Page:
ZURICH (Reuters) - The Federal Reserve’s interest rate hikes may not pose as big a risk for global financial markets and emerging market economies as many have thought, the U.S. central bank’s chairman said on Tuesday.
Still, Jerome Powell said global risk sentiment bears watching as the Fed carries out its well-telegraphed gradual policy-rate increases.
“I do not dismiss the prospective risks emanating from global policy normalization,” he said in remarks prepared for delivery to a policy conference sponsored by the International Monetary Fund and the Swiss National Bank.
Though Fed interest-rate decisions have had only limited impact on capital flows into and out of emerging markets in recent years, he said, there may be some investors and institutions that are unprepared for the policy tightening to come.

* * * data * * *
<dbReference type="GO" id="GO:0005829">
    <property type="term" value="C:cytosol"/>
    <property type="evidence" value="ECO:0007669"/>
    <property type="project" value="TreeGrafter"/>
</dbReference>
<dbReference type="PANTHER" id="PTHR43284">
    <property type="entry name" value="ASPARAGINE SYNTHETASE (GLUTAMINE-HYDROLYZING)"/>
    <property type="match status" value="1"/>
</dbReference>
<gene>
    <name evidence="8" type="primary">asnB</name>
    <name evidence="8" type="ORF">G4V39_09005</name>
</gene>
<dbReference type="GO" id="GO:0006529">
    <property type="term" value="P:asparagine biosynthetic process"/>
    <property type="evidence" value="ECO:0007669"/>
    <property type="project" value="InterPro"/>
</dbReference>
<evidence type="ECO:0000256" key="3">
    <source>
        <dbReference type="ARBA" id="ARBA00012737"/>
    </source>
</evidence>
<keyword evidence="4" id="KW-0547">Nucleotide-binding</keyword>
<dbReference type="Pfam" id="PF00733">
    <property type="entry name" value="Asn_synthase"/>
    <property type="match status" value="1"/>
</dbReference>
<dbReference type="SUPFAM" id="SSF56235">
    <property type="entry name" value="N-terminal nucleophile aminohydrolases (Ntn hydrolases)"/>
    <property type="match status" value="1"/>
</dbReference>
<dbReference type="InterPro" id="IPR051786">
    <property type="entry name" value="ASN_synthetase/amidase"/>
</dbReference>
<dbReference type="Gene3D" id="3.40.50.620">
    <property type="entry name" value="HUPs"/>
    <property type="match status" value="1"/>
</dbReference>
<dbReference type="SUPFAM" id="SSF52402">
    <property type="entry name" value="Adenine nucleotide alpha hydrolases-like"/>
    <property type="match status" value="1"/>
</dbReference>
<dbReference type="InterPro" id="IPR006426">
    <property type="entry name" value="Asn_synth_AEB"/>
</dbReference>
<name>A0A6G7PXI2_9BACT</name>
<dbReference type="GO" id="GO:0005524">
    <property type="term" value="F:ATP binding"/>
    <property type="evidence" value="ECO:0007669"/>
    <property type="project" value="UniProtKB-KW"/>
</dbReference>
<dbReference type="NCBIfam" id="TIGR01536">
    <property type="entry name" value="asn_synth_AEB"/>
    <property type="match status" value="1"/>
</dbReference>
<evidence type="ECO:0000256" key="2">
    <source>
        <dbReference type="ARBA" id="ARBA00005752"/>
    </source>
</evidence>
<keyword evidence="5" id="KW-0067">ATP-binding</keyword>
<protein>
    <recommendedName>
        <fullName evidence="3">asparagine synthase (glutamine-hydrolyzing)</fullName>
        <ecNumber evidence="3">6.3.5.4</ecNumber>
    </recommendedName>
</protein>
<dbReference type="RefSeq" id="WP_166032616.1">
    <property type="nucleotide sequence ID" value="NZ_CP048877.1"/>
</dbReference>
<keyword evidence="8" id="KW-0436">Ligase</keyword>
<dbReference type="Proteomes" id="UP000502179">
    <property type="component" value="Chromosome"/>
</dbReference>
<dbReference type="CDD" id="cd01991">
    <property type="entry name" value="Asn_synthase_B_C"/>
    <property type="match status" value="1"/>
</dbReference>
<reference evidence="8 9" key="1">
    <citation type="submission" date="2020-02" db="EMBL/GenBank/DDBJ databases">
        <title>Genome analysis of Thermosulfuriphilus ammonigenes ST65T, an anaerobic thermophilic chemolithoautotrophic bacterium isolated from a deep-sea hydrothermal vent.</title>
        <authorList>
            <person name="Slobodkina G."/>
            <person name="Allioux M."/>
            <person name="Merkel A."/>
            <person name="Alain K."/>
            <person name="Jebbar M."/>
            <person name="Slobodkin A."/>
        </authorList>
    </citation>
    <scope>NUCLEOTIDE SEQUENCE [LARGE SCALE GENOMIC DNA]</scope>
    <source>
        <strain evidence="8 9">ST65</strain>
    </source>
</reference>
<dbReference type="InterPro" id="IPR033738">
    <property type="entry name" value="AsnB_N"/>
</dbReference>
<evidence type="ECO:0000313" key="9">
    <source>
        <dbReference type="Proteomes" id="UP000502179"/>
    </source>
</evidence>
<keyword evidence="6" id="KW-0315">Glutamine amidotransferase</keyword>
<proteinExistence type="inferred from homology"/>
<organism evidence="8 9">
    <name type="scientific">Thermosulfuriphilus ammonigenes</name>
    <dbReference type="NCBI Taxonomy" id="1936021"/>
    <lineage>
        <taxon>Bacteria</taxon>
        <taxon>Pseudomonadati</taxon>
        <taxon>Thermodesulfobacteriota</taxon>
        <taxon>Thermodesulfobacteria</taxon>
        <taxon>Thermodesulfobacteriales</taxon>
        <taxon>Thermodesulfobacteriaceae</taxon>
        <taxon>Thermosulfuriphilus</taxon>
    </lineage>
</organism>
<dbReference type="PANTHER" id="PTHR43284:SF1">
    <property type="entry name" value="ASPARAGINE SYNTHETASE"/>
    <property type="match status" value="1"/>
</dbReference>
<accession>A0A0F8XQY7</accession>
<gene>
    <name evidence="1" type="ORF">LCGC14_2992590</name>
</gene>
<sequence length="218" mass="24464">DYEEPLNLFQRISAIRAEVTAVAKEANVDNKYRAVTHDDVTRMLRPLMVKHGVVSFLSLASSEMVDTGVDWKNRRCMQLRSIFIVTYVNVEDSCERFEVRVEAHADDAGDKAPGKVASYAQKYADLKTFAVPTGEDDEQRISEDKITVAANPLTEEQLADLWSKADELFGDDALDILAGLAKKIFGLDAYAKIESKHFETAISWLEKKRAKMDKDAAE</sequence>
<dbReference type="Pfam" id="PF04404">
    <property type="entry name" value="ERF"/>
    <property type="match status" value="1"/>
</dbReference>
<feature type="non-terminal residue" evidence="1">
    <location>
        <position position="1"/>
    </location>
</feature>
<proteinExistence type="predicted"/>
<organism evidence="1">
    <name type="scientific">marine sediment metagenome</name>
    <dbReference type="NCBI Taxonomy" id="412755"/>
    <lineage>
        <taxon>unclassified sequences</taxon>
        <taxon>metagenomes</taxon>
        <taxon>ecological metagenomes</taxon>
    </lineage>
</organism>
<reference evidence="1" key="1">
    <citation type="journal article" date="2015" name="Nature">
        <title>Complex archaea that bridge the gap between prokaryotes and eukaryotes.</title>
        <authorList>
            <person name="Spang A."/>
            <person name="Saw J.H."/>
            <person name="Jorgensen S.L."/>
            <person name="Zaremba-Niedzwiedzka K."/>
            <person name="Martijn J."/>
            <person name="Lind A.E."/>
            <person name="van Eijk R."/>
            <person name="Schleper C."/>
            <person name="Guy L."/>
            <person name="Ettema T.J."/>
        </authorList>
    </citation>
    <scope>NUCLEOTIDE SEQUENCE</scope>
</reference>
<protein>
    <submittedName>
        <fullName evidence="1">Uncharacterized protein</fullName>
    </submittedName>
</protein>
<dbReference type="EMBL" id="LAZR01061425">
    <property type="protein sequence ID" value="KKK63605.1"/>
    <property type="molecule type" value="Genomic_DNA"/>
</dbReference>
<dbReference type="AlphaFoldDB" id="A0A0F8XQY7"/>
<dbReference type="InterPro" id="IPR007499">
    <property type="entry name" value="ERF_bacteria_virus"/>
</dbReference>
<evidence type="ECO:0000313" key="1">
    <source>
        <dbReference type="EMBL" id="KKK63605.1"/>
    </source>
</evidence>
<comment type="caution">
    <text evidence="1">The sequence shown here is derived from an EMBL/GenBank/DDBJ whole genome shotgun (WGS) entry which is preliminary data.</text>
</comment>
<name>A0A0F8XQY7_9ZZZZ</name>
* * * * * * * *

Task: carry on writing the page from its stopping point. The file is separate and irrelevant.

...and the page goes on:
To foster global financial stability and growth as the Fed raises rates, he said, the Fed will continue to help build resilience in the financial system and “will communicate our policy strategy as clearly and transparently as possible to help align expectations and avoid market disruptions.”
Powell did not mention the 2013 taper tantrum, when then Fed Chair Ben Bernanke suggested the central bank would soon slow its bond-buying program, taking investors by surprise and triggering a global financial market swoon.
Reporting by Ann Saphir; editing by Diane Craft